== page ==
Dispelling Breastfeeding Myths

Breastfeeding Support

Reasons Women Who Are Able Don’t Breastfeed:

1. “I was raised on formula and I’m just fine.”
Chances are the formula you were given is no longer considered a fit food for infants. Do you want to take the same chance with your child?

2. “I want my husband to bond with the baby too.”
There are many ways to bond with a baby, including holding, playing, and changing diapers. Studies show that more eye contact, interaction and love is shared with a baby during a diaper change than during a bottle feeding. You will find that your baby keeps you both very busy, and any time spent with a baby is time for bonding.

3. “I don’t want to ruin my figure.”
Breastfeeding tones the muscles of the uterus and helps a women’s bodies recover and recondition more rapidly. Contrary to popular opinion, breastfeeding will not make your breasts sag. Sagging is mostly caused by heredity.

4. “It’s just not for me.”
Your baby doesn’t know that. She thinks it’s perfect for her. Try it for 6 weeks. You might find out having a baby changes you and it really is you. Or if you don’t like it, you can switch to formula and your baby will have gotten some invaluable health benefits.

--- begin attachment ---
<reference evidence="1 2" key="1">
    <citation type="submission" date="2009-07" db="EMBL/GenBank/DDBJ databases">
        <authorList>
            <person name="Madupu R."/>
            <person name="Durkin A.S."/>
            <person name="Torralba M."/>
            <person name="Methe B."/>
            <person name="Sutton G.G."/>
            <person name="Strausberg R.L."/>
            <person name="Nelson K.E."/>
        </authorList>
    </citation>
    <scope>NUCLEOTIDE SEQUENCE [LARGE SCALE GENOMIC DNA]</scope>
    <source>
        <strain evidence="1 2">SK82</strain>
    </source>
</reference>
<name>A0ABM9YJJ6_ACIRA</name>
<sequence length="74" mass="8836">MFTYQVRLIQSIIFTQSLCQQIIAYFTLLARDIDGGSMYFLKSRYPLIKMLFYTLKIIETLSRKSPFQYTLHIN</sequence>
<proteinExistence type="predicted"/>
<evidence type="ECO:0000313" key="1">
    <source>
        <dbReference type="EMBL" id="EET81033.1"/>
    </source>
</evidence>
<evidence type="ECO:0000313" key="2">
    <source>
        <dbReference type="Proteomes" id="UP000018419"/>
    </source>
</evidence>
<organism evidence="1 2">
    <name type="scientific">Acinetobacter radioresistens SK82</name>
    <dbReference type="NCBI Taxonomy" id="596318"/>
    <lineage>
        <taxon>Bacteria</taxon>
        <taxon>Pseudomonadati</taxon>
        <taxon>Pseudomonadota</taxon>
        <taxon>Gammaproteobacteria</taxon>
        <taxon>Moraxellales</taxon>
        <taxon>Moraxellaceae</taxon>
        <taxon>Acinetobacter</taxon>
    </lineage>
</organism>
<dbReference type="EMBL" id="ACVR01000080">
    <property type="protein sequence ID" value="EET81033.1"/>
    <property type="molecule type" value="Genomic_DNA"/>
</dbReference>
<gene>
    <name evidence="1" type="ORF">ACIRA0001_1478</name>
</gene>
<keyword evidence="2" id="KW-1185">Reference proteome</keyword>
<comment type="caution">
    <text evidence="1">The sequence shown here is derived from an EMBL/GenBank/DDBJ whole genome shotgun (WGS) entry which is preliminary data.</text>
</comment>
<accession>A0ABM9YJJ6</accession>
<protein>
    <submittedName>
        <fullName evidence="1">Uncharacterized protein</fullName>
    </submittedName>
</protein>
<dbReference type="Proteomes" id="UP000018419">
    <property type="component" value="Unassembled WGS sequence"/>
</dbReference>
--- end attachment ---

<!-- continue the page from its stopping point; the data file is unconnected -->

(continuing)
5. “I have to go back to work.”
There are many ways to combine employment and breastfeeding. For more information (and a sample letter you can use to request that your employer set up a space for pumping), visit www.promom.org

6. “I don’t want to be tied down.”
Breastfed children are very portable! It is much easier to go out without all the paraphernalia you need for formula feeding.

7. “My breasts are too small (or large).”
Breast size has nothing to do with the underlying milk producing structures.

8. “It hurts.”
If it hurts, then you most likely do not have the baby positioned correctly. Contact La Leche League or a lactation consultant for help. Breastfeeding is a learned skill. It takes a little time for the breastfeeding pair to get good at it.

9. “Well, if you only need to do it for 6 weeks why should I start?”
Breastfeeding provides benefits to the mother and child for as long as you do it. The American Academy of Pediatrics breastfeeding policy statement recommends exclusive breastfeeding (no water, glucose water, formula, etc.) starting as soon as possible after birth and for the first 6 months of life, and continued breastfeeding for at least the first year of life and thereafter for as long as mutually desired. The World Health Organization recommends breastfeeding for at least two years. Around the world it is not unusual to find children breastfed for several years or more.

10. “I don’t want to do it in public.”
Feeding your child is the most natural thing in the world. It is terrible that we are asked to hide when we breastfeed. Every time you breastfeed in public, you are helping to change this. If discretion is important to you, there are products that can help you nurse discreetly.

11. “It’s not legal to breastfeed in public.”
Oregon Senate Bill 744 signed in law June 24, 1999 states: A woman may breastfeed her child in a public place.” For more breastfeeding questions, contact the Oregon Health Division by calling 1-800-SAFENET.